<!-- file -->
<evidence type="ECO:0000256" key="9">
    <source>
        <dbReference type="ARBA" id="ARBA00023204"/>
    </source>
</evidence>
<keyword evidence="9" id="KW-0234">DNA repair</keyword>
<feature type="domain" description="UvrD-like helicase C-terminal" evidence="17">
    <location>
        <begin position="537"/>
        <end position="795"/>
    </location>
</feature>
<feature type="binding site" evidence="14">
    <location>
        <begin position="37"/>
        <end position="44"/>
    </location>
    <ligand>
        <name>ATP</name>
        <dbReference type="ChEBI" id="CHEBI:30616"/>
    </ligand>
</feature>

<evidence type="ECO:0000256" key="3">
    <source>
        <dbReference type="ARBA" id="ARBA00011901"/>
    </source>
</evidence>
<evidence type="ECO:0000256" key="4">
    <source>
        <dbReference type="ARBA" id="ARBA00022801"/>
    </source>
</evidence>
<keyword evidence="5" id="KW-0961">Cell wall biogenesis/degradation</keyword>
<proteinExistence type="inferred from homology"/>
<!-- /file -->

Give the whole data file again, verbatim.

<evidence type="ECO:0000256" key="9">
    <source>
        <dbReference type="ARBA" id="ARBA00023204"/>
    </source>
</evidence>
<keyword evidence="9" id="KW-0234">DNA repair</keyword>
<feature type="domain" description="UvrD-like helicase C-terminal" evidence="17">
    <location>
        <begin position="537"/>
        <end position="795"/>
    </location>
</feature>
<feature type="binding site" evidence="14">
    <location>
        <begin position="37"/>
        <end position="44"/>
    </location>
    <ligand>
        <name>ATP</name>
        <dbReference type="ChEBI" id="CHEBI:30616"/>
    </ligand>
</feature>

<evidence type="ECO:0000256" key="3">
    <source>
        <dbReference type="ARBA" id="ARBA00011901"/>
    </source>
</evidence>
<evidence type="ECO:0000256" key="4">
    <source>
        <dbReference type="ARBA" id="ARBA00022801"/>
    </source>
</evidence>
<keyword evidence="5" id="KW-0961">Cell wall biogenesis/degradation</keyword>
<proteinExistence type="inferred from homology"/>